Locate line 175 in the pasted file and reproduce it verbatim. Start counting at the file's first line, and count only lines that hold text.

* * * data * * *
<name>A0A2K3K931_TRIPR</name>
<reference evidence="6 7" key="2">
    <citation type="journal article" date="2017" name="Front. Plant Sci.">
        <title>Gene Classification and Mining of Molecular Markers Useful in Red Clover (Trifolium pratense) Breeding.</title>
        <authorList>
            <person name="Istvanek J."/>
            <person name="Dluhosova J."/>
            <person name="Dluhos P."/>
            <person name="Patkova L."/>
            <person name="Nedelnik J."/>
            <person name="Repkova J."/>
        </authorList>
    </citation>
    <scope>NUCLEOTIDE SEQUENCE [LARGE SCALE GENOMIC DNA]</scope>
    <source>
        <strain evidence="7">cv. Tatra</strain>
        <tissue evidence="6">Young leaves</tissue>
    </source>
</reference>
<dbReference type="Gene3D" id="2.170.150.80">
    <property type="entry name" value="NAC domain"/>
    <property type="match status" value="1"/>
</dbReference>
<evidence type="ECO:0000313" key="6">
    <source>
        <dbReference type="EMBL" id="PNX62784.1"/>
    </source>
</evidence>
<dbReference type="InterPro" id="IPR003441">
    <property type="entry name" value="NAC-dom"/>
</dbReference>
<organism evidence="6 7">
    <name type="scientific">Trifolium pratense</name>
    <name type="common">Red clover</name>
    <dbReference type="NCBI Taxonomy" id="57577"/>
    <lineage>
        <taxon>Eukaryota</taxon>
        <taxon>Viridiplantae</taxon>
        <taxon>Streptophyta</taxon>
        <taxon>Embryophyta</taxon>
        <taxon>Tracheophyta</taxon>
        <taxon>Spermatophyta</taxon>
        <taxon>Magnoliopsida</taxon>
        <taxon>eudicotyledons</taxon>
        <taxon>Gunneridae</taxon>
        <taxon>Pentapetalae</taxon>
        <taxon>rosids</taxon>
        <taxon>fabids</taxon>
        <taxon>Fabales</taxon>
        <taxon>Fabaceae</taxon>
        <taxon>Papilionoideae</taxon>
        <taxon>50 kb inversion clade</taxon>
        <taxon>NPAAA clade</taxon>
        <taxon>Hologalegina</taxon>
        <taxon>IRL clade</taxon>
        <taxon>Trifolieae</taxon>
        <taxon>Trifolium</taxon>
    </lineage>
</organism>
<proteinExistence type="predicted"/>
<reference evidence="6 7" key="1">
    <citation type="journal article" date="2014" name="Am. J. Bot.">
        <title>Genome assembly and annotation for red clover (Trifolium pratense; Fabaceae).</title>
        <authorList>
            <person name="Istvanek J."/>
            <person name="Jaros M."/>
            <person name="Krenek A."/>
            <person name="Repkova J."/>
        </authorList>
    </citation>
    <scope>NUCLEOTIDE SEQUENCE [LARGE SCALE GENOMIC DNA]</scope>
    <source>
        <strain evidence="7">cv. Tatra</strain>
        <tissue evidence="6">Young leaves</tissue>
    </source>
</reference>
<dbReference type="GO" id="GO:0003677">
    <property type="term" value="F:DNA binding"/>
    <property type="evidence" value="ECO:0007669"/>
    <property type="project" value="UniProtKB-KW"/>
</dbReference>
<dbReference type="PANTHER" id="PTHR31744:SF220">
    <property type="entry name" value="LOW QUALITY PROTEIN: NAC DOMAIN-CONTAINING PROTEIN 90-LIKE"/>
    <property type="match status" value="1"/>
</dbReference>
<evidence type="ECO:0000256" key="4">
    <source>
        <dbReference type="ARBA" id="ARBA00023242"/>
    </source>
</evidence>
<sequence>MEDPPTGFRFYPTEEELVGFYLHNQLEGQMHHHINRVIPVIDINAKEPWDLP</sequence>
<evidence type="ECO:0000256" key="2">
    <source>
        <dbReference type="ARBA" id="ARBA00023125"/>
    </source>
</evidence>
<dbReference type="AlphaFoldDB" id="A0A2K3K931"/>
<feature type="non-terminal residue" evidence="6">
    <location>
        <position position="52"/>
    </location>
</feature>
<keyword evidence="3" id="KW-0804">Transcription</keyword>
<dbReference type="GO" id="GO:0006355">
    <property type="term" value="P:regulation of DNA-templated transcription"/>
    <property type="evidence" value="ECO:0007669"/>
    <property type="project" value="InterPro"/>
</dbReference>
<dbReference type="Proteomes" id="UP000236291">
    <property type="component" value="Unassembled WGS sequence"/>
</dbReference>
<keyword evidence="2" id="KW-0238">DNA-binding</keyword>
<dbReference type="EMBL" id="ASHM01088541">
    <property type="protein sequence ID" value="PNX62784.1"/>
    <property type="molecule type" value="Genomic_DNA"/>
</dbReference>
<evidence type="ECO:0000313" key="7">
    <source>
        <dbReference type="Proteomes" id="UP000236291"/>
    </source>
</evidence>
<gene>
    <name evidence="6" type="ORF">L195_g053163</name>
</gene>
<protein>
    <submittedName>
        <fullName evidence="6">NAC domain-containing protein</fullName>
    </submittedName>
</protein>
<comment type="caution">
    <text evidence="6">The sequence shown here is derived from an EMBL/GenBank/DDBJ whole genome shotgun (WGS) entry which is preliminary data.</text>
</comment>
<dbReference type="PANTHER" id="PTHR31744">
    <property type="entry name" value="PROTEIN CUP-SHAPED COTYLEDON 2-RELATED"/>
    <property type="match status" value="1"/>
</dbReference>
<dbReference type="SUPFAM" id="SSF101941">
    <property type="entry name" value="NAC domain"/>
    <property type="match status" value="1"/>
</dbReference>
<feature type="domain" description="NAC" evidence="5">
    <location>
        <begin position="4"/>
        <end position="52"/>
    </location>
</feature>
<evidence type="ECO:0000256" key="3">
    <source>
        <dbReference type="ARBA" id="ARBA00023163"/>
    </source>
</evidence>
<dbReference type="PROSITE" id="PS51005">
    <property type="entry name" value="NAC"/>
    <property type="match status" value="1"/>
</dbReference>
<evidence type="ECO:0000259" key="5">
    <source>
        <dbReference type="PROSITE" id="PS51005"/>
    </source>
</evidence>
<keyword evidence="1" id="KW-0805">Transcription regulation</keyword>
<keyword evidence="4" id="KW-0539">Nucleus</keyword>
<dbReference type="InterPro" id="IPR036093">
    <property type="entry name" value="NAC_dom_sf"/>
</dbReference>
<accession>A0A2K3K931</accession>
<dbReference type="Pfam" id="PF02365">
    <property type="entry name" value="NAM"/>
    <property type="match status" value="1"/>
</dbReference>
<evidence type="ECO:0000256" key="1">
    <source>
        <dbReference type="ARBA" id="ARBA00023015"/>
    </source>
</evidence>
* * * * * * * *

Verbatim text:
</evidence>